Resample — enter a value in pixels per inch. After the image is cropped, the resolution is adjusted to the specified value. In the event this up-scales the resolution, an alert is added to the log file, or reported immediately if cropping the active image.
Regarding “aspect ratio” versus size: the option As-is exists to satisfy users asking for cropping based on aspect ratio. This option changes the image size, but lets the resolution adjust to whatever value that size makes it, without removing any pixels beyond what cropping requires. The real size of any image is its pixel dimensions, not inches, millimeters, etc. Those are real-world units of measure for the benefit of humans. Without resampling pixel data, size expressed in inches (for example) simply sets how many pixels represent one inch. The point is, the As-is option makes specifying size identical to specifying aspect ratio. The only pixel data lost is the portion cropped away to arrive at the desired ratio of width to height.
Section 4: Output
Folder — the location to which cropped images are saved. Click the button Folder and navigate to the desired location.
Format — select the file format to output. Choices are BMP, JPG, PNG, PSD, or TIF.
Flatten — the result is a single “Background” layer. BMP and JPG always perform this step.
Single merged layer — applies to formats PNG, PSD, and TIF. When enabled, hidden layers are discarded, and the remaining layers are merged to a single layer. If a layer mask remains, it is applied. PNG does not support multiple layers, so this step always occurs if not flattened. The option does not apply to BMP or JPG as both do not support transparency and must be flattened.
The options Flatten and Single merged layer are mutually exclusive. Choose one or the other, or neither. The script does not allow both.
Understand that some formats and situations always flatten or reduce the image to a single merged layer. For example, output to BMP or JPG is always flattened because the formats do not support layers. The PNG format supports one layer at most, so the image is always reduced to a single merged layer if not flattened. As well, images converted from RGB to CMYK may flatten or merge to a single layer to preserve the effect of adjustment layers, which cannot reliably convert from one color space to another.
Quality — applies to JPG format only. Valid range is from 0 to 12. 0 is extreme compression resulting in low quality. 12 is light compression that is virtually indistinguishable from the original, the highest possible quality, which of course, results in the largest file size. 10 to 12 is recommended for print or other high-quality reproduction. For web images, 5 to 8 is an acceptable range.
Convert to profile — converts color to the selected profile prior to output.
The formats JPG, PSD, and TIF always embed color profiles. BMP and PNG do not embed color profiles.
Original file name + — a suffix of characters appended to each output file name. The characters entered must be legal to use in file names. Any illegal characters are automatically removed. As Width and Height change, the suffix is updated to match. Having no suffix is allowed, in which case output file names exactly match input file names.
When files are output, any existing files of the same name in the output folder are replaced without alert.
Save working file (PSD) — saves a copy of the cropped image with all layers intact and cropped without deleting pixels. Click the Folder button to choose a location to store working PSD files.
Section 5: Settings
The current options may be saved and restored later. Select from the Load drop-down list to choose saved settings, and the current options are updated. Click the Delete button, and the saved settings selected in the Load drop-down list are permanently removed. Click the Save button, provide a name for the settings, and the current options are preserved. If the name already exists, the user may choose to replace the saved settings. Or click the checkbox Replace settings, and choose the settings to replace.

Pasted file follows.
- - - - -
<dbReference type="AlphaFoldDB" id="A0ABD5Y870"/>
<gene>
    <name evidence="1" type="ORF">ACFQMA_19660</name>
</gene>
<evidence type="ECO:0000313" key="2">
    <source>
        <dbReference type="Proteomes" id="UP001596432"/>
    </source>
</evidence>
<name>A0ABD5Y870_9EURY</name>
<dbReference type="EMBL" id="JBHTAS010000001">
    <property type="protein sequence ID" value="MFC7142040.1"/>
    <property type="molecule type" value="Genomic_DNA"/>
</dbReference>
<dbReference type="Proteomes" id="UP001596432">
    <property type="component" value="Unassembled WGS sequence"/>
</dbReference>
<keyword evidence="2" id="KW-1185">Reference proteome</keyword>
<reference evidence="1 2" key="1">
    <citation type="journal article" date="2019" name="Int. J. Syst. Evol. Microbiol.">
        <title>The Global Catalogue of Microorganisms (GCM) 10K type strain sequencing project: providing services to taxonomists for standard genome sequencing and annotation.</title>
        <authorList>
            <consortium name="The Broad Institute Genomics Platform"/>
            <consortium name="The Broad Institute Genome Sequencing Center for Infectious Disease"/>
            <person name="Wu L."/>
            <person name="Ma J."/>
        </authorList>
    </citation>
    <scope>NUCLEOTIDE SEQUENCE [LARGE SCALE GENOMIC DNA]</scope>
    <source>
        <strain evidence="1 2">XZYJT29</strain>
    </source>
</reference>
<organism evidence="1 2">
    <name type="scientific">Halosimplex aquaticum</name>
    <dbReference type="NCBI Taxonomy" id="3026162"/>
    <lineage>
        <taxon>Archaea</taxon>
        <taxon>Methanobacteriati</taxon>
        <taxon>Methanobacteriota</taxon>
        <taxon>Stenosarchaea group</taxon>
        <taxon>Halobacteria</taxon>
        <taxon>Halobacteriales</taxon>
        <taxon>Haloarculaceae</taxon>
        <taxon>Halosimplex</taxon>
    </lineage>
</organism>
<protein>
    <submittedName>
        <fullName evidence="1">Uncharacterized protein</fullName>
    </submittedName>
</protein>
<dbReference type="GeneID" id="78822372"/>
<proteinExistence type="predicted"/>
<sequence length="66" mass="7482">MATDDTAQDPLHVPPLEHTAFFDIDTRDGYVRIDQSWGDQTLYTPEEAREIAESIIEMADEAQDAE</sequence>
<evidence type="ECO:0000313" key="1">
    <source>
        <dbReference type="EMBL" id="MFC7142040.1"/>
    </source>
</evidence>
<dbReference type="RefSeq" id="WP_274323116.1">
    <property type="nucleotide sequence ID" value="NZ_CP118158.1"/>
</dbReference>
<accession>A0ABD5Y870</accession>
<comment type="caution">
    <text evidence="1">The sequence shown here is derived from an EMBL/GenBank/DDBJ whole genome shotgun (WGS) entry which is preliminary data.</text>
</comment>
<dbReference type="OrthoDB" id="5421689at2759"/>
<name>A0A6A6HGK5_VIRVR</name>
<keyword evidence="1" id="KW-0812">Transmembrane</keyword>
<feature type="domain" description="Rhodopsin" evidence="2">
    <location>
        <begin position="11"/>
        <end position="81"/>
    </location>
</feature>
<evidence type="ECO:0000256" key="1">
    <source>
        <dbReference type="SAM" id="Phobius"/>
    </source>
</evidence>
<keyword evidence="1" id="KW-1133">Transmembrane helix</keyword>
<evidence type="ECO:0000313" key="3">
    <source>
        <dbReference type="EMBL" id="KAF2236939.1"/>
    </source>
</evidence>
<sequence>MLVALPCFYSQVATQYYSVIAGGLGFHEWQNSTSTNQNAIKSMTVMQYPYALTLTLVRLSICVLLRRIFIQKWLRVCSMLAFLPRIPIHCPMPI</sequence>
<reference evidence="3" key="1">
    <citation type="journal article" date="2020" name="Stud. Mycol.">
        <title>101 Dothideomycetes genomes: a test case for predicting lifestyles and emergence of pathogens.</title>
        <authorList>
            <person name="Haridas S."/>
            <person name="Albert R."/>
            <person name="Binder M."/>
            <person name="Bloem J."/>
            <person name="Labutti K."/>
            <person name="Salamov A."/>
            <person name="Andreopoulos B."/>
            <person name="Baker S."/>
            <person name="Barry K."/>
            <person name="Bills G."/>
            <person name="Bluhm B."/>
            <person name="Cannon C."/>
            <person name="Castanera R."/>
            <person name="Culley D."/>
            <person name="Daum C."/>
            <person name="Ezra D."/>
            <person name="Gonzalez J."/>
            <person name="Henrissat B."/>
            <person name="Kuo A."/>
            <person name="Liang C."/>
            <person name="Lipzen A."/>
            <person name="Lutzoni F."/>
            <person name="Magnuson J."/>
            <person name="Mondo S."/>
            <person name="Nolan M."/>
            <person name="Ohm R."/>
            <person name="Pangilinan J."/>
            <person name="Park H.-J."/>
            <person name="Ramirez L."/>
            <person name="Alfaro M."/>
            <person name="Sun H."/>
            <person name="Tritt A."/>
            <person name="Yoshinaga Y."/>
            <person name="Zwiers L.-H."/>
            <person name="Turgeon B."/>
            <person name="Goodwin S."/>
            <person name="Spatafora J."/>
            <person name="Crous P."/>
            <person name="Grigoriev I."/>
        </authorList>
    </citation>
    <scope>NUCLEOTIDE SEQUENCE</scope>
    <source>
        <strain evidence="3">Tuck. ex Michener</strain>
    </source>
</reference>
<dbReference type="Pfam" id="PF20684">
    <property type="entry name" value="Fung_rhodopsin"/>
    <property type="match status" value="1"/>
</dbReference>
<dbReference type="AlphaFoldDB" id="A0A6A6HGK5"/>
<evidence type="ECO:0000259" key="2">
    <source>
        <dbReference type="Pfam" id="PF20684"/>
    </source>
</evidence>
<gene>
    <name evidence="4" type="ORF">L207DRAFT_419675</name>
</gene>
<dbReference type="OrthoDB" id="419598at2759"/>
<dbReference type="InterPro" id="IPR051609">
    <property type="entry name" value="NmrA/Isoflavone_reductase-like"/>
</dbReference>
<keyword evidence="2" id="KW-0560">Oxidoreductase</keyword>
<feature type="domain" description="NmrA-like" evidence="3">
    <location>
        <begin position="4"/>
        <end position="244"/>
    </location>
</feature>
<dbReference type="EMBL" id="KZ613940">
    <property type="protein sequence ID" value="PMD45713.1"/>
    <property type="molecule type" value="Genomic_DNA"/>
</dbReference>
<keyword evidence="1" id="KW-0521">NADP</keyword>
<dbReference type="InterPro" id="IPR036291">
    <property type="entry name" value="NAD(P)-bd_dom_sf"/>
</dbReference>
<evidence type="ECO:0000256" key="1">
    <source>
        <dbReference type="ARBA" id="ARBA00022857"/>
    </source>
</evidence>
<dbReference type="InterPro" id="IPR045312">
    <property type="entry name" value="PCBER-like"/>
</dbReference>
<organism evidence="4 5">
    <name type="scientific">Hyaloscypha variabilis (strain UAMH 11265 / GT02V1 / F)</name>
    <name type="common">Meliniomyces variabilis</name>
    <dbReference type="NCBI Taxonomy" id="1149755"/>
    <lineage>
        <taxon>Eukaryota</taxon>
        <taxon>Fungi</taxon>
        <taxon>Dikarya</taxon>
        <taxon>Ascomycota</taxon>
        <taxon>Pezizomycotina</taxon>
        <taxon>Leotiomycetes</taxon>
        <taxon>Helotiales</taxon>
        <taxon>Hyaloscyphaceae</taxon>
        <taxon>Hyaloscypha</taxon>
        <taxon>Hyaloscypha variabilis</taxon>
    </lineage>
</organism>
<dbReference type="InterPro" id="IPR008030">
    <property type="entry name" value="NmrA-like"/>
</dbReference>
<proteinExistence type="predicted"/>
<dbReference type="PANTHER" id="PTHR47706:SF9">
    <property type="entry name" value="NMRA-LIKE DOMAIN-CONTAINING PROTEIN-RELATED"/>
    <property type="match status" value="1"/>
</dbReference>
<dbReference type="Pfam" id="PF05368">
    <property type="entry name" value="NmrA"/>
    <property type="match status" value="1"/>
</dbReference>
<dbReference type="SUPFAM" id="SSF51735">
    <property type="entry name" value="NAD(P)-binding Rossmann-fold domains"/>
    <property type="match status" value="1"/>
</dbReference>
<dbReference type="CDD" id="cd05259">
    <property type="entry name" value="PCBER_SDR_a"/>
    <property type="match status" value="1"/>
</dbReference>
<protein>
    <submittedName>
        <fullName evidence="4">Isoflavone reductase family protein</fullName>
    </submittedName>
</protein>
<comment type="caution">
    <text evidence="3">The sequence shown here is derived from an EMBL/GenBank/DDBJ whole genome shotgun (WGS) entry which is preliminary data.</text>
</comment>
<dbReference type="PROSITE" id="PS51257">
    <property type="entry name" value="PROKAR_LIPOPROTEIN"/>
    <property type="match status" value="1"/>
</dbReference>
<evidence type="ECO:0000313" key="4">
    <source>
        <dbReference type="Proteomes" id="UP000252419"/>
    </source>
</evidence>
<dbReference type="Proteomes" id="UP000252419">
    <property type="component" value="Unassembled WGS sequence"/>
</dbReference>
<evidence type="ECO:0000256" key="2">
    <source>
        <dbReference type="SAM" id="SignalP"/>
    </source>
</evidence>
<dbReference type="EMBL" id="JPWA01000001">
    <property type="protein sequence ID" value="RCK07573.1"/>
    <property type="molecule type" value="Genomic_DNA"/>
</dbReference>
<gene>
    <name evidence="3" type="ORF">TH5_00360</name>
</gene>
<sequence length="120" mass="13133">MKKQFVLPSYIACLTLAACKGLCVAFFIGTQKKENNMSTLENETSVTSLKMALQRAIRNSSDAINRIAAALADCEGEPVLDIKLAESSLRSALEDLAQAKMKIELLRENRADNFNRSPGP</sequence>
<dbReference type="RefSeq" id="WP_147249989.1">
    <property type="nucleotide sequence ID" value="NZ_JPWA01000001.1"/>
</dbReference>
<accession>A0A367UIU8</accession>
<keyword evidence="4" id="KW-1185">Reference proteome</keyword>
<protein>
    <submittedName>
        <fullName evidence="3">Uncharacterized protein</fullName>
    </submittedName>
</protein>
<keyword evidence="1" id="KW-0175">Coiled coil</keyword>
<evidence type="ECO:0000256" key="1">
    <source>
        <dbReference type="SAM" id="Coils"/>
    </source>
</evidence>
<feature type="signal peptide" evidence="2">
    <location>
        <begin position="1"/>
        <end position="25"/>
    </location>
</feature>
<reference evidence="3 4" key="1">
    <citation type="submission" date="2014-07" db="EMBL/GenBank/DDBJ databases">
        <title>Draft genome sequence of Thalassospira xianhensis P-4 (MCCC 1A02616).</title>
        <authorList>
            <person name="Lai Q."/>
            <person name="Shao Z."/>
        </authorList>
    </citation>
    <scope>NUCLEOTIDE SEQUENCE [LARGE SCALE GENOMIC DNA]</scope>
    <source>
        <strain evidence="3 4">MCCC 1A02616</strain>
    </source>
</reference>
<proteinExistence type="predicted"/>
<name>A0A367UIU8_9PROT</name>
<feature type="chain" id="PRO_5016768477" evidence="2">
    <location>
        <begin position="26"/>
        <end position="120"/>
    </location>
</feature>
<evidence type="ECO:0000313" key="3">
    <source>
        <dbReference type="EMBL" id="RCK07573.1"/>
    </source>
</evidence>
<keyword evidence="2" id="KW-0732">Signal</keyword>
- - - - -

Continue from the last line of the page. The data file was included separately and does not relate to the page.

The script provides default saved settings named [Default]. These settings cannot be deleted but may be updated to the current values. Save settings, click the checkbox Replace settings, and choose [Default].
When settings are saved, there is also the option to include Input folder, Output folder, and/or Working folder.
Each time the script is launched, the input, output, and working folders are restored to the last location used. To override these defaults, enable the options to include Input folder, Output folder, and/or Working folder. When the saved settings are loaded, the input, output, and/or working folders are restored to the values saved.
Available color profiles
For the option Convert to profile, the list of profiles from which to choose is compiled by searching known locations in the system for .icc/.icm files and extracting the profile name. This occurs each time the script is launched. The list should include most of the same profiles Photoshop displays in dialogs such as Color Settings, but it doesn’t match exactly. If a needed profile does not appear in the list, add the profile to a location both Photoshop and the script look for profiles (below), and relaunch the script.
By default the script language is US English, which does not require further download or configuration. To have the script interface display other languages, choose from the available languages below. Download and copy the .i18n file to the script folder alongside the script. When launched, the script detects the language file and displays interface text in that language. If your language is not listed, download the English file and translate it. The file is plain text formatted as JSON, containing interface text in English, and a second value for its translation, which for the English file is the identical text. Copy the file and rename it to replace “en” with the relevant code for your language, then edit the file to change each line’s second value to the translation in your language. For more detailed instructions of how to edit and install i18n files, see How to Localize Scripts.
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Change log: auto-crop-advanced.txt
For help installing scripts, see How to Install and Use Scripts in Adobe Creative Cloud Applications.
IMPORTANT: scripts are developed for the latest Adobe Creative Cloud applications. Many scripts work in CC 2018 and later, even some as far back as CS6, but may not perform as expected, or run at all, when used in versions prior to 2018. Photoshop features Select Subject and Preserve Details 2.0 definitely fail prior to CC 2018 (version 19) as the features do not exist in earlier versions. For best results use the latest versions of Adobe Creative Cloud applications.
IMPORTANT: by downloading any of the scripts on this page you agree that the software is provided without any warranty, express or implied. USE AT YOUR OWN RISK. Always make backups of important data.
IMPORTANT: fees paid for software products are the purchase of a non-exclusive license to use the software product and do not grant the purchaser any degree of ownership of the software code. Author of the intellectual property and copyright holder William Campbell retains 100% ownership of all code used in all software products regardless of the inspiration for the software product design or functionality.